Just in time for christmas, the washing machine died! Well it’s not entirely dead, but dead enough to cause major problems. It still fills with water, and still drains, sort of, but the clothes are left sopping wet and sometimes the soap doesn’t really rinse away. I’m not too angry with the washing machine, considering it was the replacement for the washing machine that died during hurricane irene (our basement flooded horribly). That was 2011. Given the insane amount of laundry I do- some days I simply lose track, but it can be upward to eight loads a day- this washing machine has fought the good fight. On the low end it has washed 6,500 loads of laundry, and some of those loads contained ghastly compounds (two babies were born over that period).
Right now I put the clothes in, add a tiny amount of detergent, close the lid and hope for the best. If I’m lucky the soap is rinsed out a while later and the clothes are sitting in a somewhat clean puddle of water. Then I hang the sopping wet clothes in the basement until they’re downgraded to very damp, then into the dryer they go.
I’ve gone long periods of time without a dryer but it’s virtually impossible to go without a functioning washing machine. It’s very difficult to wring out clothes by hand and the detergent never seems to really go away when you wash by hand. Plus the constant exposure to detergent is killer on your skin- even if you wear gloves some always seeps in. Someone once told me back in the day daughters never went to school on laundry day because their help was needed at home. I can vouch for the fact that doing large amounts of laundry by hand is an arduous, labor intensive process that probably fomented the roots of feminism.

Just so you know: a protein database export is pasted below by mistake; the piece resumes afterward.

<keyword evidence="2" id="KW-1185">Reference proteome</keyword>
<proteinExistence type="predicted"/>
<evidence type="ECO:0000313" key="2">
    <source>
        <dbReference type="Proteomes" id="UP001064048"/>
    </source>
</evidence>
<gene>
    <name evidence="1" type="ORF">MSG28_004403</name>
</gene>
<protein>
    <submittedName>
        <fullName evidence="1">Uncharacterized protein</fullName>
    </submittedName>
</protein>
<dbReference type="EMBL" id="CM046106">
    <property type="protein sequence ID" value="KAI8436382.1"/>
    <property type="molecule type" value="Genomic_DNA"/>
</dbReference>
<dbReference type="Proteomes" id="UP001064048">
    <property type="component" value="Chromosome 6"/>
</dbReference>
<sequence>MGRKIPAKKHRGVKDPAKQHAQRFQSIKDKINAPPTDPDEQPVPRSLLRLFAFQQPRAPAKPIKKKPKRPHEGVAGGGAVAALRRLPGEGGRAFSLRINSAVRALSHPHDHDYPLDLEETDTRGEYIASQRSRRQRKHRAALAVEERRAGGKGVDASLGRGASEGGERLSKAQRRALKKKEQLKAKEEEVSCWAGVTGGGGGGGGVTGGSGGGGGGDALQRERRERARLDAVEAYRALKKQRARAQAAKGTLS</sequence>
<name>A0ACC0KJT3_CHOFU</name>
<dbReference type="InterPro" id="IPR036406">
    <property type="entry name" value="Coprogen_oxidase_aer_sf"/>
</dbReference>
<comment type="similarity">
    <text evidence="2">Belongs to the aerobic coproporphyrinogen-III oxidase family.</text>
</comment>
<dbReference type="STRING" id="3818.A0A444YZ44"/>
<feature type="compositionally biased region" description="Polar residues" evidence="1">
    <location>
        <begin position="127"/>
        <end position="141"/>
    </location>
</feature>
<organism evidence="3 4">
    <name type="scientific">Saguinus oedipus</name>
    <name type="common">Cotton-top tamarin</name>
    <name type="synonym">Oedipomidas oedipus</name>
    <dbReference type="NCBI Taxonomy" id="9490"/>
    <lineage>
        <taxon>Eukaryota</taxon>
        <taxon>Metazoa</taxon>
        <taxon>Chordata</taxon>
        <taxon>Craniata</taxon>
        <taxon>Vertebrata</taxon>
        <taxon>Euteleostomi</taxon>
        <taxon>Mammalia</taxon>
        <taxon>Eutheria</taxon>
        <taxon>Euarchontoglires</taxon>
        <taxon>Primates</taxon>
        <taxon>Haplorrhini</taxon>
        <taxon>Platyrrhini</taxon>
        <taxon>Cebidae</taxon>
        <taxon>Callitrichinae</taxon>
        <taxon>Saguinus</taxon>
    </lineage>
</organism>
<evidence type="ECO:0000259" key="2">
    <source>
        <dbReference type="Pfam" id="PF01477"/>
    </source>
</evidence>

I advised my husband yesterday on the state of the washing machine. ‘Well,’ he said, ‘There’s not much we can do about it today. Do we have enough laundry to last us a week?’
HAHA… this from the man always complaining on lack of available towels. If I go even two days not on top of laundry it piles to epic heights. Nope, I told him, then showed him the sad situation in the basement where puddles of water spotted the floor like an aerial view of lakes.
We have a family habit of running appliances, cars and shoes into the ground then squeezing yet more breath from them. Right now I have two leaking fridges, a dishwasher that has been repaired five times, a dead stove, a second semi-reliable stove, and my husband was turned away by the shoe repairman yesterday because his shoes were deemed terminal. He’s still wearing them.